The article describes both the Neolithic and Mesolithic periods at beginning at roughly the same time; in fact, since Mesolithic is described as beginning 10,000 BP (= 8,000 BC/BCE), and Neolithic as beginning 10,000 BCE, the Mesolithic seems to be described as beginning first, despite the name "New Stone Age" for the Neolithic.

I, too, was confused by the Stone Ages chronologies. Perhaps someone conversant with those periods could review them. logologist|Talk 02:36, 11 January 2007 (UTC)

New chapters

I made some new chapters. The text still needs much work.--Daanschr 16:16, 16 January 2006 (UTC)

Too much focus on Europe

I want to get rid of too much focusing on Europe. I think that 'Age of Discovery', which i changed into 'mercantile dominance of Europe' should be merged with 'Rise of Europe'.--Daanschr 16:22, 16 January 2006 (UTC)

I agree. There is too much Eurocentrism. --Revolución (talk) 01:32, 22 January 2006 (UTC)

Topical rather than chronological

This article is divided topically, rather than chronologically. Most "history of [x]" articles are the opposite. Was this form decided, or has it just happened? Would there be any point in creating a sister article documenting the history of the world chronologically? --Oldak Quill 18:10, 16 January 2006 (UTC)

Well, it seems obvious to me that this article needs to be split into subarticles. I think we can should have both topical and chronological overview, then detailed articles for both. Besides, the current sectioning seems to be a confusing mix of both - 'the worst of both worlds', I am afraid.--Piotr Konieczny aka Prokonsul Piotrus Talk 19:18, 16 January 2006 (UTC)
I think detailed articles for the chronology already exist as 1st century and whatnot. But yes, I agree with this approach. --Oldak Quill 20:12, 16 January 2006 (UTC)

World History (proper noun) is usually topical based, but of course World History is just one approach to world history. Chronology of events is another more traditional approach. I think whatever we do in the "History of the world" article should mirror current mainstream practices in the academic world, as of 2006, in how to approach world history, which I think is World History? With other approaches perhaps have their own articles under more descriptive titles. --Stbalbach 21:26, 16 January 2006 (UTC)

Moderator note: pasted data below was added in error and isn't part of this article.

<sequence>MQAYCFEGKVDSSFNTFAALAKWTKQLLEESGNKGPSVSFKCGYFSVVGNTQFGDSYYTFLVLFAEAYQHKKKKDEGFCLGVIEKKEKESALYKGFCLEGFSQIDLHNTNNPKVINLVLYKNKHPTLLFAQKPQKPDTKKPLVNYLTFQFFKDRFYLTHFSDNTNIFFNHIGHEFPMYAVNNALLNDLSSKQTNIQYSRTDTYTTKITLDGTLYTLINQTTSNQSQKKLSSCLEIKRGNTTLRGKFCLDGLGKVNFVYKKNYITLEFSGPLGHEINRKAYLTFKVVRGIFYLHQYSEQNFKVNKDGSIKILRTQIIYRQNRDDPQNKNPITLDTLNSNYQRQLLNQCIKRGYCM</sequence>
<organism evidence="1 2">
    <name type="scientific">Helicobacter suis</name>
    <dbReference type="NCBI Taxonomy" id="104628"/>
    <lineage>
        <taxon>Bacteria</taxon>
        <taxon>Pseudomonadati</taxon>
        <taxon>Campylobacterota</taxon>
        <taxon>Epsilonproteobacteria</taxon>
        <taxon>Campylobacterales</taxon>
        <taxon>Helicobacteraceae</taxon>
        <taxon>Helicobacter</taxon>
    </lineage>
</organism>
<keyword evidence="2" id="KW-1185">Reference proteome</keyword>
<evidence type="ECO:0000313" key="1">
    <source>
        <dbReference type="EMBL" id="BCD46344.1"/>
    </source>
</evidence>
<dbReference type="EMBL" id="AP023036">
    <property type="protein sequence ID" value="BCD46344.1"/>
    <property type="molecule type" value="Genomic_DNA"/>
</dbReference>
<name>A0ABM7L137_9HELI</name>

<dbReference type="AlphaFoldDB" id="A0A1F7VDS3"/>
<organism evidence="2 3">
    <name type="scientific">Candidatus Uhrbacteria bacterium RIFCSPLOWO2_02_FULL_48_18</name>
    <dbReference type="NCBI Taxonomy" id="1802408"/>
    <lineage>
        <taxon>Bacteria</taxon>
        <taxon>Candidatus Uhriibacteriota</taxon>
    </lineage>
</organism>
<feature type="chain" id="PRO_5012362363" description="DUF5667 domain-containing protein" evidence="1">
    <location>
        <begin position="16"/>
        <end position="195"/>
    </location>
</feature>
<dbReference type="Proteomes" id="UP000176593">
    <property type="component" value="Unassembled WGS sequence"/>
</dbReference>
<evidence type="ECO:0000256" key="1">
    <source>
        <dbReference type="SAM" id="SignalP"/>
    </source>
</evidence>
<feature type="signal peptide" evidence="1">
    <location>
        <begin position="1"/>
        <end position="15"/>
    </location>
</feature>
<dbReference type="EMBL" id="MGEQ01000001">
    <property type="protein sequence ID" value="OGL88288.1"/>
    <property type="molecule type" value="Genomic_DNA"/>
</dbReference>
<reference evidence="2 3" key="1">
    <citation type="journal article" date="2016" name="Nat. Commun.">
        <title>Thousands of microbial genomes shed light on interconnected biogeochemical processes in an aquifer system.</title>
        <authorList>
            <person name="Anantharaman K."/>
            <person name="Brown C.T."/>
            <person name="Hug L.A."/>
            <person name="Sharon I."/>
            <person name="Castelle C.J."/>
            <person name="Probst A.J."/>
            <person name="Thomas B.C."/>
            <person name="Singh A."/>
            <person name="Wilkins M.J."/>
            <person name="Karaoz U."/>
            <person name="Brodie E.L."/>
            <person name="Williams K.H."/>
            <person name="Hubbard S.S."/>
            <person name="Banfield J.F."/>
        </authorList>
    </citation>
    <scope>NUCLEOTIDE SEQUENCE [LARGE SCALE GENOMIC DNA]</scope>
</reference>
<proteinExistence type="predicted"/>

I'm in favour of quality. At the moment, the article is still a mess. Maybe a complete startover is needed. I'm not an expert in the present approach of the academic world of world history. I have the idea that it is mainly topically and doesn't give an overview. World historians make comparisons between regions in the world in long distances of time.--Daanschr 13:29, 17 January 2006 (UTC)

Topical, chronological, how about regional? Chronological might be better than topical, but I think regional, while not being better than chronological, is better than topical, if that made any sense. --Revolución (talk) 20:40, 22 January 2006 (UTC)

A difficult one... at the moment the page reads like 1066 and all that, i.e. an inaccurate and selective precis of memorable bits of the history of the world. But to do something topical or regional needs areal gift for synthesis. Unless we have a budding Jared Diamond or Felipe Fernández-Armesto in our midst, I'm a bit at a loss to know what to do. Mark Nesbitt 21:28, 22 January 2006 (UTC)

I think it should be chronological. --Revolución (talk) 00:35, 27 January 2006 (UTC)

Parasitic Cities

The term "parasites" implies a negative value judgment. The very broad incidence of cities on the other hand suggests they offered substantial value to their societies, for example as markets and sites of specialized expertise. The relationship appears symbiotic.RRGLASG 17:18, 25 January 2006 (UTC)